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The Five Acts of Diego Leon: A Novel Hardcover – Deckle Edge, March 19, 2013
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Growing up in rural Mexico in crushing poverty, Diego Leon dreams of performing. When circumstances become dire, his revolutionary father sends him to live with his dead mother’s aristocratic parents. They raise Diego to take his grandfather’s place in the family bank, but his dream of performing and his budding homosexuality force him to run away the night before his arranged marriage. Arriving in Hollywood in the early 1920s, he discovers that Mexicans don’t get served in restaurants or hotels—or get work. So hiding his nationality and his beauty and physique get him bit parts in silent films. It doesn’t take long for director Bill Cage, who is known for promoting pretty young men, to take notice and groom Diego for stardom. Unfortunately, Diego mistakes this for love. Basing his novel on a true story, Espinoza has created an alternative vision of Hollywood’s golden age and a young man determined to achieve his dreams at any cost. There are flashes of real drama and action in the novel describing the Mexican revolution and the backstage workings of the silent-film era. Although the characters remain a bit flat, film enthusiasts should find it fascinating. --Elizabeth Dickie
“Excellent….[The Five Acts of Diego León] has many of the elements of the classic Hollywood novel, but works on a much larger canvas.”
--Los Angeles Review of Books
"Alex Espinoza's vivid storytelling leads us through a hall of mirrors that's as fragmented and multifaceted as identity itself."
--Los Angeles Magazine
"A story undertaken with gusto, imagined with daring."
--The Washington Post Book World
“There’s a lot of action in this story…As a young Latino in Hollywood during the 1920s, Diego hopes to be the next sought-after leading man…Espinoza ties the locations and the historical action together well, reflecting the tumult in the political and social landscape of the first decades of the last century.”
--Historical Novels Review
"Espinoza shows how every gay man in this closeted era was a kind of actor, whether they worked in movies or not ... In telling the story of one fictional character, The Five Acts of Diego León invites readers to ponder the many real people in the past -- and even the present -- who have been forced to conceal their true identities, keeping secrets but sometimes channeling their hidden angst into art."
--High Country News
"The re-creation of Hollywood's golden era is vivid ... The dialogue is crisp, the characters are well-delineated, the story moves quickly."
“With its colorful narrative and historic sweep, The Five Acts of Diego León has both a story line and characters that a wide readership will surely enjoy.”
--Oscar Hijuelos, author of The Mambo Kings Play Songs of Love
“A story that begins in revolutionary Mexico and travels to Hollywood during the film industry's transition from silent films to talkies, The Five Acts of Diego León breaks greater silences—taboos of race and sexuality, of reinvention and assimilation—in a fantasy called Hollywoodland.”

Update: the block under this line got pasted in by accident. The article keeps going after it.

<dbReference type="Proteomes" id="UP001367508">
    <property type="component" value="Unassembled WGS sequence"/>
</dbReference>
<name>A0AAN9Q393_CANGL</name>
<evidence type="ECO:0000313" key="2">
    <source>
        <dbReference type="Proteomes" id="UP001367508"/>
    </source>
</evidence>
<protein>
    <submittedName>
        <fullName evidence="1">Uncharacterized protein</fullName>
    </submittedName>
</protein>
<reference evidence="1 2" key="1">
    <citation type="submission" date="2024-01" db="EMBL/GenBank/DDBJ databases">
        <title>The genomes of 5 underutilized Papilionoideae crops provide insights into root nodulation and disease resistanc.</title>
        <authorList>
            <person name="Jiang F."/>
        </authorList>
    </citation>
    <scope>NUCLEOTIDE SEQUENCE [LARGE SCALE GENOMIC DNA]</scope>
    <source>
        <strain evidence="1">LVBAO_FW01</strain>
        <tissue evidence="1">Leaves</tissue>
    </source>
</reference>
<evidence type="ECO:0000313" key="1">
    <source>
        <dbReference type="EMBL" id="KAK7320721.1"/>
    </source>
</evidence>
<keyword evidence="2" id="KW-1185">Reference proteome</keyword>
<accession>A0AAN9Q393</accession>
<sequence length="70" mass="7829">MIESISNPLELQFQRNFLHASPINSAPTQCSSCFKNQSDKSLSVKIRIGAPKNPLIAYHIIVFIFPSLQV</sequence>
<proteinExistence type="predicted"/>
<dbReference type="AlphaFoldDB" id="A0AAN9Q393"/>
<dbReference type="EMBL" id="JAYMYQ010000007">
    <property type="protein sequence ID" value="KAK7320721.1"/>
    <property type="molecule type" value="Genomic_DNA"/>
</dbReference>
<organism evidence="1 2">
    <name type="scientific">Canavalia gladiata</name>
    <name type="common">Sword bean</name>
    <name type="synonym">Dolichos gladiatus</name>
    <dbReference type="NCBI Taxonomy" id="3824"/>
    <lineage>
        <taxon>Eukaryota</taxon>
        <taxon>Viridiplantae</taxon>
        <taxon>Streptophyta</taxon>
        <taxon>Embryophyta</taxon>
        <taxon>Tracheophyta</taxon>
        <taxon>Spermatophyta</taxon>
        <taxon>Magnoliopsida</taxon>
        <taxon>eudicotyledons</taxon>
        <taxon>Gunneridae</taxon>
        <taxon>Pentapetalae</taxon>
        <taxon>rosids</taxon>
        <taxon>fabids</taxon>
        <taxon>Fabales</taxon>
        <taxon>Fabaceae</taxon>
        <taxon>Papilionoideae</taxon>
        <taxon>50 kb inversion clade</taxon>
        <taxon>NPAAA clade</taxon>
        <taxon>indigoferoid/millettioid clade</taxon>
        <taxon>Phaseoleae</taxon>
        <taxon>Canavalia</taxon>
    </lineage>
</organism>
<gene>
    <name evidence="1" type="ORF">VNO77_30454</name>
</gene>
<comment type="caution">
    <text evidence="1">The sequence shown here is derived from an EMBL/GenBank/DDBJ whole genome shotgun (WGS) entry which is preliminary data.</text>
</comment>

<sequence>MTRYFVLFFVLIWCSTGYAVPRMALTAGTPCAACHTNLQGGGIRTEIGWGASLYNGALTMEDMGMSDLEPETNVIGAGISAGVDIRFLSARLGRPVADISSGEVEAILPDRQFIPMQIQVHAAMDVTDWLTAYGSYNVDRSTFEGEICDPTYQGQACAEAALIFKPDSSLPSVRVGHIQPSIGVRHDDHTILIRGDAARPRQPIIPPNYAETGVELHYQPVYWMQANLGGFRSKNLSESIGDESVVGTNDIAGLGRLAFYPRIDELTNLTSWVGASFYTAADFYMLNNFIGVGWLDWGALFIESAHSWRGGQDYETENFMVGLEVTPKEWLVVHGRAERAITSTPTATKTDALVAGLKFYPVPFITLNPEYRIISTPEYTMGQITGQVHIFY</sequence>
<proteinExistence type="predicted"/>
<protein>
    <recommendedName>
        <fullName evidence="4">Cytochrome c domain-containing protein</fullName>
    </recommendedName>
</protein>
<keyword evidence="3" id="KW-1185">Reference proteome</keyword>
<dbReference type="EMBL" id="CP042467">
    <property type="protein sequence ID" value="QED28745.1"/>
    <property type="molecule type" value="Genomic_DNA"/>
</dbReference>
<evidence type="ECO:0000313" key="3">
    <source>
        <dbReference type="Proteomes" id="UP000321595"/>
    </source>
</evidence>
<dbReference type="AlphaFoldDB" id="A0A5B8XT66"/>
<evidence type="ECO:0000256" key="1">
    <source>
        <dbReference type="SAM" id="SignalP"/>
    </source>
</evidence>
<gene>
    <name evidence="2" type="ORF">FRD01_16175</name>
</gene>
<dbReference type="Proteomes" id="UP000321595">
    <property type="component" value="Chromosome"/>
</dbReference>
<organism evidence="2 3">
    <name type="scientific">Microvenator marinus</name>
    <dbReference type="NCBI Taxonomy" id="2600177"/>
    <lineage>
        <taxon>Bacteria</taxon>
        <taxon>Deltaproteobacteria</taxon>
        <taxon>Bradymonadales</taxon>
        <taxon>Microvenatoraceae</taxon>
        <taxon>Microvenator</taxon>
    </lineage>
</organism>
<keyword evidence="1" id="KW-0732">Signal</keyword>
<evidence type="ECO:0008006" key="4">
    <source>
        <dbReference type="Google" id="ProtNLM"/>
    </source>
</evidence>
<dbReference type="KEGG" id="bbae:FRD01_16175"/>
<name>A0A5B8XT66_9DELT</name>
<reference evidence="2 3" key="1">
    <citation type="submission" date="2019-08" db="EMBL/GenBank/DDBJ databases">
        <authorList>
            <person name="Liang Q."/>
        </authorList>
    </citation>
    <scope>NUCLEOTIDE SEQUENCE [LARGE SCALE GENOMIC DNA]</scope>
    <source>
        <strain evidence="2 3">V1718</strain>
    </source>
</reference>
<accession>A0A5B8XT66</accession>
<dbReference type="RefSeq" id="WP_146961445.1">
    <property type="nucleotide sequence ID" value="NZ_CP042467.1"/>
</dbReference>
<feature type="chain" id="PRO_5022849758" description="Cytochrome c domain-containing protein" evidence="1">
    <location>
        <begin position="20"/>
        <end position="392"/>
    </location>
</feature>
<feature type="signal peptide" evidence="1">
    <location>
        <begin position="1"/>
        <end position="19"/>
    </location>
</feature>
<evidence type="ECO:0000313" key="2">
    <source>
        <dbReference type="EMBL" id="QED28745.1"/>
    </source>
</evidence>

--Sandra Cisneros, author of The House on Mango Street
"Fresh, surprising, and delightful. There is nowhere this gifted writer can't go."
--Luis Alberto Urrea, author of The Hummingbird's Daughter
“An elegant, startling vision of a Mexican in America, The Five Acts of Diego León proclaims the ascendance of a unique new talent, Alex Espinoza—a Chicano in America certain to surpass the fame of his novel’s silent Hollywood hero. Espinoza takes our literature from a mute, black-and-white era to a national stage with full-spectrum color, in high-tech surround sound.”
--Dagoberto Gilb, author of Woodcuts of Women
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Top customer reviews
I thought the book showed promise. That's as far as I can go with praise. Most of the writing is strong. Some, not so. Maybe a good editor could have made this a better book. It starts out well. Without giving away the plot, I will say that I thought the protagonist turned into a wimp about half-way through it; I wanted to slap him. From there on the plot falters and eventually turns mishmash. I found the ending almost inexplicable.
My suspicion is that this writer has (much) better in him, that he just hasn't hit his stride. Time will tell. If he puts out another book I will probably read it, if only to see how he has progressed. If you are inclined to read this, by all means do! Ignore this review and form your own opinion. It's worth reading; just don't expect too much.
interesting when Diego is a child but as he grows up he is not likable at all. Its difficult to get into the book when you don't care about the main character.It did make me stop and think about how much a person may suffer when they don't accept them self just the way they are. I would not recommend this book.
If you liked Beautiful Ruins, then I highly recommend you read The Five Acts of Diego Leon as well, since it provides "the rest of the story" in so many ways. Enjoy!